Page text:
Redwood Meadow Campground located within Sequoia National Forest, in the southern portion of Giant Sequoia National Monument. The area is named for the giant sequoia, the world's largest tree, which grows in more than 30 groves on the forest's lower slopes.
Touring the Sequoia National Monument is the area's most popular activity. Hikers enjoy the Trail of a Hundred Giants as it wanders through the ong Meadow Giant Sequoia Grove. Other points of interest within the sourthern section include the Belknap Grove and the Freeman Grove.
Redwood Meadow offers 6 singles sites and 6 yurts which can accommodate up to 6 people. No hookups or water available. Vault toilets are provided. This facility is operated by Sequoia Recration, a division of California Land Management and comments are welcome; comment forms are available from campground hosts or online.
Sequoiia National Forest comprises about 1.1 million acres. Elevations range from about 1,000 to 12,000 feet, creating precipitous canyons and mountain streams with spectacular waterfalls such as Salmon Creek Falls and Grizzly Falls. The campground sits at an evelvation of 6,400 feet, near trails that wind through gian sequoia groves, climb up mountains and meander along wild rivers.
Trail of a Hundred Giants
ADA Access: N
Stayed here on July 4th weekend. Campground is small and there was plenty of day traffic to the Trail of 100 giants across the road. No running water and has pit toilets but camp hosts kept them VERY clean and they were very helpful and managed the crowds well. Definitely have to drive around to hunt for some water to hangout in/by. I usually stay on the eastern Sierra side but thought I’d give the western Sierra a go. Not sure I’d stay again but it’s a good spot if your passing by and need a place to stay on way to your destination.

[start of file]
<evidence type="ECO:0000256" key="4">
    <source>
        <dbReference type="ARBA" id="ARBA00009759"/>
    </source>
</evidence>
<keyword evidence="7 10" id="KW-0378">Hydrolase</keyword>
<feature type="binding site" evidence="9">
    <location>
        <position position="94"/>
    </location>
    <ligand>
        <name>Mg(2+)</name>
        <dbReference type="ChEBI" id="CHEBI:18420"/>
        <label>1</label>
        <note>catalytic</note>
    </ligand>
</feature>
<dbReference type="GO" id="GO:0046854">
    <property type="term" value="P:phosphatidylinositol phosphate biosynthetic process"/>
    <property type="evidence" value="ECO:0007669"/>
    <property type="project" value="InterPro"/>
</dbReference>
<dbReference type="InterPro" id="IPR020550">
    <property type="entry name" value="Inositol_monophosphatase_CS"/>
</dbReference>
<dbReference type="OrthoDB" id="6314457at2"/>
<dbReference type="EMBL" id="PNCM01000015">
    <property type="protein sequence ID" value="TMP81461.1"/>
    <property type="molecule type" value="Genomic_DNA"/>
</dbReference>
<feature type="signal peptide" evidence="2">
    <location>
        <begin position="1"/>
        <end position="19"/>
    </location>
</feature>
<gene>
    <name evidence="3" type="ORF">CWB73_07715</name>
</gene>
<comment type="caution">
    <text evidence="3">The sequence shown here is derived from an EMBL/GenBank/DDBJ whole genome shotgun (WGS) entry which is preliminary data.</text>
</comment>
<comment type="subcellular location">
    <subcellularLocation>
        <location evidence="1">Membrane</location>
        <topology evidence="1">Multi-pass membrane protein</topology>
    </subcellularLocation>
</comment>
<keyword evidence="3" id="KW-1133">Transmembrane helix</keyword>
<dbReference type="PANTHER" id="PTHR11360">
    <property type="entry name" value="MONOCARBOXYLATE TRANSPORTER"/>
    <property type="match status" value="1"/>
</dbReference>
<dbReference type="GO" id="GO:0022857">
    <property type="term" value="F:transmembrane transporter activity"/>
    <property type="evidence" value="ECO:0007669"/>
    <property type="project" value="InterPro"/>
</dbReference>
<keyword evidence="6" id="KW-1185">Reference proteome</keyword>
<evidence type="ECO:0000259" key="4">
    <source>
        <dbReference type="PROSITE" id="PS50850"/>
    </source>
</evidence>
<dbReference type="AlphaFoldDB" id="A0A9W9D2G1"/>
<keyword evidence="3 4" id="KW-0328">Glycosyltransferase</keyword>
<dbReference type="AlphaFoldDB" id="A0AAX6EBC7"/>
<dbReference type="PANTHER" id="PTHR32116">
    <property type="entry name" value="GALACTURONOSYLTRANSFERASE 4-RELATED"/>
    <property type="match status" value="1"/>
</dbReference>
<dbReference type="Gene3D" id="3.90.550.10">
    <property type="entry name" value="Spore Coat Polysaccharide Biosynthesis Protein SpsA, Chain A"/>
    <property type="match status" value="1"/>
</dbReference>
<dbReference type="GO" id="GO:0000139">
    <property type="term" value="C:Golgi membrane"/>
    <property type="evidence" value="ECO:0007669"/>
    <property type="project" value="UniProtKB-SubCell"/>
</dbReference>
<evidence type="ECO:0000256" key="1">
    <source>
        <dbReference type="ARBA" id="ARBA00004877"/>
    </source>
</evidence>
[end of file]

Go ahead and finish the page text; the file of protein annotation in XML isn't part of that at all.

The camp hosts, Michelle and Darren were wonderful. Kept things clean and were on top of managing the campground. I only give this three stars because there was no running water and the location was quiet but there wasn’t much to do unless you’re an avid hiker. There was no cell service with Verizon but that’s why we get away right? It was directly across from the trail of 100 giants which was highly trafficked every day. We stayed in site 9 and if you have a back in trailer, you may want to drive in the wrong direction to be able to angle things properly. Overall nice campground and enjoyed exploring this little piece of heaven.
We stayed here in October after the yurts had been taken down which was no bother to us when you’re surrounded by the most magnificent trees in the world! This also meant there were no crowds and we had practically the entire campground to ourselves. Highly recommend going later in the year. The trail of 100 Giants is right across the street!
IMPORTANT recreation.gov and reserveamerica.com both list this campground as having water. That is NOT TRUE. There are no water fill up sites. There are also NO BEAR BOXES despite claims otherwise and the requirement that food be kept in them. Bears do frequent the area and are know to be numerous within a mile of camp.
Do you like shopping at REI’s parking lot sale? You might love Redwood Meadow Campground in Sequoia National Park. At 6500 feet of elevation and 40 miles from the nearest convenience store it should be far enough out there to minimize the crowds. However, it is located directly across from the trailhead to the Trail of 100 Giants, a 1/2 mile walking tour of some of the biggest trees Sequoia has to offer. Let me be clear, this is not a hiking trail. This is a tourist stop. You’ve been warned. And with a name as cool as “Trail of 100 Giants” plenty of people who are outdoorsy just enough will make the trip. I know what you’re thinking, “Why all this trail talk? Isn’t this a campground review?”